Lastly, set your price and negotiation terms. Is your price flexible or firm? Are you taking reasonable offers? Keep in mind that allowing some wiggle room in the price may help you close the deal faster.

Check your state’s emissions testing requirements

More and more states are enforcing air quality standards and regulating the emissions allowed from passenger vehicles. California, Pennsylvania, Connecticut, Delaware, New York, and Massachusetts, are just a few states that have statewide vehicle emissions regulations.

Many states require a biennial inspection for vehicles over 5 years. In addition to the regular inspections, some states require a current smog report before a used vehicle can be resold. Unsure of your area's laws? Check out this comprehensive list of cities and states with air quality ordinances.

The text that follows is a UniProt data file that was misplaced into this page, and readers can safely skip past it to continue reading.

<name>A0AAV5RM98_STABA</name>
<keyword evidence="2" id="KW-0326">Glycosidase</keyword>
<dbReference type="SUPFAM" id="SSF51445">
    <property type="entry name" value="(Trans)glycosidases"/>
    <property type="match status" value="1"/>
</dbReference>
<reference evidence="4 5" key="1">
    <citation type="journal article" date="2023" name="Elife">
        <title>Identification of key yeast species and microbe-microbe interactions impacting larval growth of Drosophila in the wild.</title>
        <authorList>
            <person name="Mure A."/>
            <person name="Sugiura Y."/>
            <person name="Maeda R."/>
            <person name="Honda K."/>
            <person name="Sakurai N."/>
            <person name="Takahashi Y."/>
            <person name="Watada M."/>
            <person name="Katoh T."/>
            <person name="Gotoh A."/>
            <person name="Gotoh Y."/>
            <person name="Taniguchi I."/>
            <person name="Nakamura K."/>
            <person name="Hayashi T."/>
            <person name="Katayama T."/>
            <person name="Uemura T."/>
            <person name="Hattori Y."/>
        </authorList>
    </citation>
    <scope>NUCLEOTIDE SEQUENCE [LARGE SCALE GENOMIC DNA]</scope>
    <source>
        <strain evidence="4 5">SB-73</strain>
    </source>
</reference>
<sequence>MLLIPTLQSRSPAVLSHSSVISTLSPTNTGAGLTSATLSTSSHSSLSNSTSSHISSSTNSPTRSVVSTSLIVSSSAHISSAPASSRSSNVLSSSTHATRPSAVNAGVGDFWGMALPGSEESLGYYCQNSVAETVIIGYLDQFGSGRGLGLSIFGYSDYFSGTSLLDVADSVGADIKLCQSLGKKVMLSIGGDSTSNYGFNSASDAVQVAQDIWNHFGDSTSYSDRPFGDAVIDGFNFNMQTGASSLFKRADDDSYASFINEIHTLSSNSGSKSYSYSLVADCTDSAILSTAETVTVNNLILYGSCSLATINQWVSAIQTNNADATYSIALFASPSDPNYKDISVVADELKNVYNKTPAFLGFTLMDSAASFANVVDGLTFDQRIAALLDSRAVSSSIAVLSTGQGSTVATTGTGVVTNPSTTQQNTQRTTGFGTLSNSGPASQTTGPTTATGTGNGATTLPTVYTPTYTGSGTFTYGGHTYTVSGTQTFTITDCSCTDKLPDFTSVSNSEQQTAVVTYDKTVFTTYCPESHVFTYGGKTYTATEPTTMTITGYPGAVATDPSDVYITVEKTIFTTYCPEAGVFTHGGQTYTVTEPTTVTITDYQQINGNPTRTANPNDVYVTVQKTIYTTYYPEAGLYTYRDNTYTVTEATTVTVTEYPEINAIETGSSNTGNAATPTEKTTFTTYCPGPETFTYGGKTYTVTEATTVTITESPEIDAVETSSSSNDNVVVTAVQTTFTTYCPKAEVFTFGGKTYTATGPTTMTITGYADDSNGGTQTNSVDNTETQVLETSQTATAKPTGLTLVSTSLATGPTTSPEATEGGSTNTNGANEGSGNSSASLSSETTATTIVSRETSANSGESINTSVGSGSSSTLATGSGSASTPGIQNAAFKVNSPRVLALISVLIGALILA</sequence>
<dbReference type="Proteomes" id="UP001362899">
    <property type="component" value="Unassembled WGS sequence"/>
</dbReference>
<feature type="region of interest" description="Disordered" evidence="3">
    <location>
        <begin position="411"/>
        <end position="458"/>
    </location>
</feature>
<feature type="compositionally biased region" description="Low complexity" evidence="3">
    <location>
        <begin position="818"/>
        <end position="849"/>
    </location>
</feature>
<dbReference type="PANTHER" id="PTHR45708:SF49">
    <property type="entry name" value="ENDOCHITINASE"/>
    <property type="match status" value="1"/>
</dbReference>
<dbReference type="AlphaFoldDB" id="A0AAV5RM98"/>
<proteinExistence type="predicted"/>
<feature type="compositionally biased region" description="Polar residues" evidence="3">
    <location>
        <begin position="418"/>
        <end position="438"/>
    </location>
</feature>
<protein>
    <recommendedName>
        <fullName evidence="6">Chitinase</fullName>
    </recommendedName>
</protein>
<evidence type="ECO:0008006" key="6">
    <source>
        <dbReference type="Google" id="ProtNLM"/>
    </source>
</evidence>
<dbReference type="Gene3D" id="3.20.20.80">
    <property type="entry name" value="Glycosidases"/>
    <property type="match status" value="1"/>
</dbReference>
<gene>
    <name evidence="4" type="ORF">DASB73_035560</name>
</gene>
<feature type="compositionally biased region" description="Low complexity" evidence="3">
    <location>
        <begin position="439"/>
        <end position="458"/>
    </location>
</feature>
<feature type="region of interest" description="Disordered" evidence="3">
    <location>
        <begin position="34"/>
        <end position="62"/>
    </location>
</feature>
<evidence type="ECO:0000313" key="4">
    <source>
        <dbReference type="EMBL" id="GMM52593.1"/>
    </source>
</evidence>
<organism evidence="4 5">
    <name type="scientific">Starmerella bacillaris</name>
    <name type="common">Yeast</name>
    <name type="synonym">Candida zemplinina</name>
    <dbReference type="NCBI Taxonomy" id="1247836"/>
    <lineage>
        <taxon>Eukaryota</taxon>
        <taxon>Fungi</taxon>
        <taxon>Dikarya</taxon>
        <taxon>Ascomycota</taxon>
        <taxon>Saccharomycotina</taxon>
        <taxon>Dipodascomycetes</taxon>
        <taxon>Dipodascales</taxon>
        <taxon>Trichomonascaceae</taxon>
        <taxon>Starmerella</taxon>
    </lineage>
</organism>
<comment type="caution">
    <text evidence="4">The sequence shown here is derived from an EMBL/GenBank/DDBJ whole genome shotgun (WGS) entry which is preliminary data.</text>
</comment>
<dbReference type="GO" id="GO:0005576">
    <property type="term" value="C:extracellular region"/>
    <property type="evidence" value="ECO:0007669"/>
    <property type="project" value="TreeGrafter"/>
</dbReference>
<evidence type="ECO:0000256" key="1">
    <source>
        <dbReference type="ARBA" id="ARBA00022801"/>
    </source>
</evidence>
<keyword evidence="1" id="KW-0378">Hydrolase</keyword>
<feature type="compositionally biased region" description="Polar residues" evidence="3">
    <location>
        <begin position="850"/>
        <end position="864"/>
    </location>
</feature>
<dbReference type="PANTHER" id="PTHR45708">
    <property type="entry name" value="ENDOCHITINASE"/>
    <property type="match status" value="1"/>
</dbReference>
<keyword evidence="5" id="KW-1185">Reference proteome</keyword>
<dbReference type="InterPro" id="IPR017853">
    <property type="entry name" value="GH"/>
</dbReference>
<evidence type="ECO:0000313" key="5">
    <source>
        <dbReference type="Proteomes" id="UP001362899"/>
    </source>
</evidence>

See if you need active insurance coverage before selling

Some states require sellers to keep insurance on their truck until the time of sale, even if the vehicle isn’t in use. Just to be safe. check with your DMV before dropping the coverage on your car. You don’t want to be caught selling your truck without active coverage if it’s required.

Order a vehicle history report for those interested

Providing a vehicle history report is an excellent way to build rapport with prospective buyers. Discussing past accidents may seem counterintuitive, but transparency about your truck’s history will often put an interested buyer at ease, and increase the likelihood they’ll follow through with the sale.

A vehicle report includes:

  • data regarding when and where the vehicle was purchased
  • history of traffic accidents
  • Information about former owners
  • title-branding info
  • lien info
  • maintenance/repair records
  • if the vehicle has been reported stolen

The two most popular websites to order a report are Carfax and Autochecker, both of which offer paid services. There are some free version websites but these are largely unreliable. To order a report you’ll need your Vehicle Information Number (VIN) and a debit or major credit card handy.